The Verdict (Forgotten Realms Esper Edition is good, but not great)
A few of the cards previewed here are fun. I definitely want to build that Superfriends deck now and go off with some Planeswalkers. Also, I love the idea of building a stupid Vecna deck and trolling MTGA players with that one. Who knows? Maybe you’ll be one of the lucky ones to see me in casual with it. Until then (and until next time for the Gruul cards), have fun out there, fellow MTG nerds!
Yesterday’s Strixhaven Esper review marked a triumphant return to the page for me. Today, we look at the Strixhaven Gruul cards. Traditionally, as you all know, these colors have been my strong suit. Nevertheless, I soldier on and do my duty to pick the cards for this article.
If you read yesterday’s article, you know that many of the cards I picked fit right in with nonexistent, as of today, commander decks. I suppose that it’s time to brush off the old, “I’m a Commander player that has never played a single game of Commander.” Sooner or later, I’m going to have to stop saying that. But, not today, true believers!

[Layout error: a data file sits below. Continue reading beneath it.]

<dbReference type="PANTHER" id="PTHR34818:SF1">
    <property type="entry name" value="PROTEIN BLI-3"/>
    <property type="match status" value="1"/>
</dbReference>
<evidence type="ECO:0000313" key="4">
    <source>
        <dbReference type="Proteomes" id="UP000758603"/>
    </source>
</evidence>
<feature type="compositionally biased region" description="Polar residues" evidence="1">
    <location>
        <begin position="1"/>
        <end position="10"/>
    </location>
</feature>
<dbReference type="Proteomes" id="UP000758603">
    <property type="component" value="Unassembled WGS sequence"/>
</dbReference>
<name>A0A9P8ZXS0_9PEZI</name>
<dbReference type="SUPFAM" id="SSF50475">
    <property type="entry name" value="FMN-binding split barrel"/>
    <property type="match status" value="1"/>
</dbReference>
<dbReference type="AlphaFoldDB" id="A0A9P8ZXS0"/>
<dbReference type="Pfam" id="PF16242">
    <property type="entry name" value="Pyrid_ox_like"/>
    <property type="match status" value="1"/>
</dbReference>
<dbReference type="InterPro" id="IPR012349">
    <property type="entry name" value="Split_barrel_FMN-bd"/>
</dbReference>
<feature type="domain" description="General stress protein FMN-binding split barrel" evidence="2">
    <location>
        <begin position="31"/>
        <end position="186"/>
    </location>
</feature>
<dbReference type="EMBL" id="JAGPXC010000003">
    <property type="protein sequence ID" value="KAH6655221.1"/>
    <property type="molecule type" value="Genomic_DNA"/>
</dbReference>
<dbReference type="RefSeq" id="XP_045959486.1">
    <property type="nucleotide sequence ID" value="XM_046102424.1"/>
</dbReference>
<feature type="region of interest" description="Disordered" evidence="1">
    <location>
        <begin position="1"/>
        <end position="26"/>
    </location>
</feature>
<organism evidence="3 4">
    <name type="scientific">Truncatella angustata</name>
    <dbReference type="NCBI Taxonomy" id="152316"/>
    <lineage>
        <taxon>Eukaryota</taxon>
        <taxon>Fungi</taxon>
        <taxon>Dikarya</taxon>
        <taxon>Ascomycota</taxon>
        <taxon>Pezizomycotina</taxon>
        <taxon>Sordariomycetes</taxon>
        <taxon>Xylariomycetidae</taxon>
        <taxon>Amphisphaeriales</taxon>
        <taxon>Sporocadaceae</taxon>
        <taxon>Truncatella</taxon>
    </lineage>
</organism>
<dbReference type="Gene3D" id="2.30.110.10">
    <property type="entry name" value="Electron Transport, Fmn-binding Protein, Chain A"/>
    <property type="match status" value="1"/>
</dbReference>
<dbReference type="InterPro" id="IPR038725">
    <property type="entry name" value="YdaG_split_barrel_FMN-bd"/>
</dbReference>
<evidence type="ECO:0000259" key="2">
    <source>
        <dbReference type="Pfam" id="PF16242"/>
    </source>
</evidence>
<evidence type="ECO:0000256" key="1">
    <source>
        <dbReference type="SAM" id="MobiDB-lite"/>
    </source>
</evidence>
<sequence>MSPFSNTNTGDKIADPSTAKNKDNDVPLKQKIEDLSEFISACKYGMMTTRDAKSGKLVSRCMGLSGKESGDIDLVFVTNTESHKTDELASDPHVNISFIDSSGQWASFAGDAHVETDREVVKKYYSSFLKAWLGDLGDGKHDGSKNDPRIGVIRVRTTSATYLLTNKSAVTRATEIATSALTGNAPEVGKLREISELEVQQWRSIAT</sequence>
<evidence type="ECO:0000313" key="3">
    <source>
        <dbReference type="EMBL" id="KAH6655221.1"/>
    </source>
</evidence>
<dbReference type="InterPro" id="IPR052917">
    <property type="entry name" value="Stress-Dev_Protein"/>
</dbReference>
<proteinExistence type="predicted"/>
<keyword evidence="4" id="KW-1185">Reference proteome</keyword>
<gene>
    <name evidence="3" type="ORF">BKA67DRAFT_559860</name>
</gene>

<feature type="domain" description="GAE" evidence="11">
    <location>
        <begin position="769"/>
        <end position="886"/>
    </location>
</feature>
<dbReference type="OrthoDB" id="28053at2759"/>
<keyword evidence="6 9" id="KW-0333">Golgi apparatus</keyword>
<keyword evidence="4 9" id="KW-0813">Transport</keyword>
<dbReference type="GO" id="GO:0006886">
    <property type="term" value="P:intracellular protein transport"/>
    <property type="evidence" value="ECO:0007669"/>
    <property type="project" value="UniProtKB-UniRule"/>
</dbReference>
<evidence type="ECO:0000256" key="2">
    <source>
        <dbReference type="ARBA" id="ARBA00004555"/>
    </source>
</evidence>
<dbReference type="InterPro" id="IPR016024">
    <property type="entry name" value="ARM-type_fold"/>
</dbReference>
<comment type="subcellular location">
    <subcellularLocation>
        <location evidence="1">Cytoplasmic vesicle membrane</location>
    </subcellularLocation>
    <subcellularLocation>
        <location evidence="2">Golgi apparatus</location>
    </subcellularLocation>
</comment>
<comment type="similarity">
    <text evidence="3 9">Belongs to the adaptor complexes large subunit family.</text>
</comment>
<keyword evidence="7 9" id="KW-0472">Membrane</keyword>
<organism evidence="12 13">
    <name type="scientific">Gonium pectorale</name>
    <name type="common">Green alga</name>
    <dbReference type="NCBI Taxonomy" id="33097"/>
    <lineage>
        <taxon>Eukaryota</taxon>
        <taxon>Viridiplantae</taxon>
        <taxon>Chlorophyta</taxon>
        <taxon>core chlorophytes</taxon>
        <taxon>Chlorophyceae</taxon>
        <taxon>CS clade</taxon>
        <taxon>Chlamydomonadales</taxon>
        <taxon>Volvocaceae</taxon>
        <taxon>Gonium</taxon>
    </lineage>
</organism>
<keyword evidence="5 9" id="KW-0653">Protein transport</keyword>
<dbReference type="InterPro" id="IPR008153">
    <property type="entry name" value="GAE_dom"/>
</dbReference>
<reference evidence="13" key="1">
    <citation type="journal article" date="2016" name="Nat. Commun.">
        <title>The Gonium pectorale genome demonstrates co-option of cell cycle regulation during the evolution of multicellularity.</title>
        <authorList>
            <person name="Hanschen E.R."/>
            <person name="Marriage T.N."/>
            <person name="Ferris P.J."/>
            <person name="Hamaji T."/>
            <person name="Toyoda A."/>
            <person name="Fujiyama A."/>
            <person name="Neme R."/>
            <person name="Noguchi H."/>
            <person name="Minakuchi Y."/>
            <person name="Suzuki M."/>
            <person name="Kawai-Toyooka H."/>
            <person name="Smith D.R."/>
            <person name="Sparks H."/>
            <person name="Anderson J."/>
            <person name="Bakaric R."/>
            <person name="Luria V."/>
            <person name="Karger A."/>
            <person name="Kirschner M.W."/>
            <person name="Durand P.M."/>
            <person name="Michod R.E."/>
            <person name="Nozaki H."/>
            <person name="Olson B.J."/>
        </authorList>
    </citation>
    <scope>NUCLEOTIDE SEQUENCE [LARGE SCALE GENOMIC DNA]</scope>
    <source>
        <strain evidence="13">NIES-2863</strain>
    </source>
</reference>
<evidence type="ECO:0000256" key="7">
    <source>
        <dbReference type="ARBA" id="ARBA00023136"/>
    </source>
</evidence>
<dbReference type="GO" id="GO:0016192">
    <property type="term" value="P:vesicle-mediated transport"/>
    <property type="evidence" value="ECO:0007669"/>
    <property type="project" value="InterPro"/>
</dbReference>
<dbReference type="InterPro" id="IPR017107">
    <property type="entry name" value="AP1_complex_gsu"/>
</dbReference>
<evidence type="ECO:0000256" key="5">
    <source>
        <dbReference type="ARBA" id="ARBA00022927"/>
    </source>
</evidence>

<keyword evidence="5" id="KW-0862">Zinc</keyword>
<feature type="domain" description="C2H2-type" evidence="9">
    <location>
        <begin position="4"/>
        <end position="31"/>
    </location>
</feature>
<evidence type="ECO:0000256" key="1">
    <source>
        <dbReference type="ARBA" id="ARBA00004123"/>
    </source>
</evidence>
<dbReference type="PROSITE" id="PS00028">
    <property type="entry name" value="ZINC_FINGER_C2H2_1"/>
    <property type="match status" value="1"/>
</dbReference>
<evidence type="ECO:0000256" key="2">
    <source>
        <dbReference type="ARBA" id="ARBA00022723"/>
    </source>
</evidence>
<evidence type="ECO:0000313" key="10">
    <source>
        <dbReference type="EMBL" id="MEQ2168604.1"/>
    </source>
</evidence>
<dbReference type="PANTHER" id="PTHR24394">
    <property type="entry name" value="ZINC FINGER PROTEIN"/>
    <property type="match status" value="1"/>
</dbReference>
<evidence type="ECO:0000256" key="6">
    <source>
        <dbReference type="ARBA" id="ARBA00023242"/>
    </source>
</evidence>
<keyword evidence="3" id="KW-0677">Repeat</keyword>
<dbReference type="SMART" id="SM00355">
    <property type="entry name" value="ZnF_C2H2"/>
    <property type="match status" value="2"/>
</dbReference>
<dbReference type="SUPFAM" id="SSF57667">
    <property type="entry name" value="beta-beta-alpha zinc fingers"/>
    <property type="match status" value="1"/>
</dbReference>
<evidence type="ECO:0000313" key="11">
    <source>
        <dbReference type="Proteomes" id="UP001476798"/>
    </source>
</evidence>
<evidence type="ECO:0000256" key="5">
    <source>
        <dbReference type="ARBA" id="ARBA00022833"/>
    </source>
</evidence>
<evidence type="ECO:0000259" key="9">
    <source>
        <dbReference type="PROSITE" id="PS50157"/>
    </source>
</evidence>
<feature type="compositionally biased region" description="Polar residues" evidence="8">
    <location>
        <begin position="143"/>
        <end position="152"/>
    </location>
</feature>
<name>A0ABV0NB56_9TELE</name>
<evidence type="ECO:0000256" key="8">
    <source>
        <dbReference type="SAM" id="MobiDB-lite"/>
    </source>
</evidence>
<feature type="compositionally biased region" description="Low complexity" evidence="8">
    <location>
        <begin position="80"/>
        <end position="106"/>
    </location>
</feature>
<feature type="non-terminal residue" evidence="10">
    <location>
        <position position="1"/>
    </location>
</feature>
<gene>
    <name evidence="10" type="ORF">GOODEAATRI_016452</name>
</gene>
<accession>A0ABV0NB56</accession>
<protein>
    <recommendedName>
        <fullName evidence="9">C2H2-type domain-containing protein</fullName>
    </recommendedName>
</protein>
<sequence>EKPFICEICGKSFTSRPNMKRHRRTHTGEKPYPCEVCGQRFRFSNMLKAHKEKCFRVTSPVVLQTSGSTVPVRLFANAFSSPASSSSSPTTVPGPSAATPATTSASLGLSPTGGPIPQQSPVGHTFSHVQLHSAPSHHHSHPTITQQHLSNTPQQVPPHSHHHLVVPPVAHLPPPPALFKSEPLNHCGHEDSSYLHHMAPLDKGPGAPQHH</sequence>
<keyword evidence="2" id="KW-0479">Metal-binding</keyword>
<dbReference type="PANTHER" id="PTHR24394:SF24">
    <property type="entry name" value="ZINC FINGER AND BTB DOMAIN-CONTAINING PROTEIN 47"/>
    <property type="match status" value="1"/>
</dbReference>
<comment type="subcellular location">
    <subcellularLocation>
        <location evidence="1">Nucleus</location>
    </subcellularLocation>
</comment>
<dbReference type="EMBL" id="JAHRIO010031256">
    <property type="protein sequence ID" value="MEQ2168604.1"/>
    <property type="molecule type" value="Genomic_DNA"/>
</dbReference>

Today, I pick the best cards from my worst colors. Red and Green are Chris’s thing. Maybe I should get his input for this article. Too bad he swore off this set completely in one of our last text chains. Oh well, I guess you’re stuck with my Strixhaven Gruul cards.
Red (Play a better color like black or blue)
Honorable Mention (Draoconic Intervention/Retriever Phoenix): The requisite phoenix in the set dies to all removal. However, it gives us another use for our Learn mechanic as long as it isn’t exiled. Being a blue player, I don’t know why you wouldn’t use Learn to cycle, but that is between you and your god. The other is just mass removal because, if I’m forced to play red, I’m playing it like black.